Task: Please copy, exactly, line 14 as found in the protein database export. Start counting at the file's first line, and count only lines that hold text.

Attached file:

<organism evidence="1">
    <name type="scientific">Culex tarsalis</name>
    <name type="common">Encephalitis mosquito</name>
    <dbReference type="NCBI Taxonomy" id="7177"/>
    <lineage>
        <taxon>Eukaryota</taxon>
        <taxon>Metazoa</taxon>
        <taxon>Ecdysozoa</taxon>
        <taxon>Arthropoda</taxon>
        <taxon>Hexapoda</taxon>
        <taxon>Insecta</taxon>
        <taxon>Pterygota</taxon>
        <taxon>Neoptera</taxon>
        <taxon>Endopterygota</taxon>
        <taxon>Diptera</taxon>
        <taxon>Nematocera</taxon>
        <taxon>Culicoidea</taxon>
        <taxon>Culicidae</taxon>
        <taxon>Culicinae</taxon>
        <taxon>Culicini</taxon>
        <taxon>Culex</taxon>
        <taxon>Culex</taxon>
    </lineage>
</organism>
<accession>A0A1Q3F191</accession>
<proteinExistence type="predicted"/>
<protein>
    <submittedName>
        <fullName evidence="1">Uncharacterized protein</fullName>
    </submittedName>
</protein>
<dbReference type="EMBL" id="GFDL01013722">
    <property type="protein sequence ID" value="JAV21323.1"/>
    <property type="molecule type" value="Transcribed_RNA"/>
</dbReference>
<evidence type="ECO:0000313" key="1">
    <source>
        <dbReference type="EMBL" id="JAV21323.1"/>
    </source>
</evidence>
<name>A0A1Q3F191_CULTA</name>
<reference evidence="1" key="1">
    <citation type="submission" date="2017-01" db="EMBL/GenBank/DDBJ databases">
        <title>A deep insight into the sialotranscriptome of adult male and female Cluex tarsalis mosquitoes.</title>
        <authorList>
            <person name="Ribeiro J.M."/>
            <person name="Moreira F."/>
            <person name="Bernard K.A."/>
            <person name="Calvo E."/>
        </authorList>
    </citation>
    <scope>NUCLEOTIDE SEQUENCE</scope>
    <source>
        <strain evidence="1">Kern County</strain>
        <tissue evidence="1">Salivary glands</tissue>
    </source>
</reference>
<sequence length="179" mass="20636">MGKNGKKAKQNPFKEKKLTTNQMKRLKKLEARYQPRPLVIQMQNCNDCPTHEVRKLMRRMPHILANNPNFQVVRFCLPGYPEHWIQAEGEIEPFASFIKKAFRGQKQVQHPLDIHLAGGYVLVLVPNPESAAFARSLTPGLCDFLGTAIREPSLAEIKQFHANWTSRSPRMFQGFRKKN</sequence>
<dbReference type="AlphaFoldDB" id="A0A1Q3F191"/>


        <taxon>Endopterygota</taxon>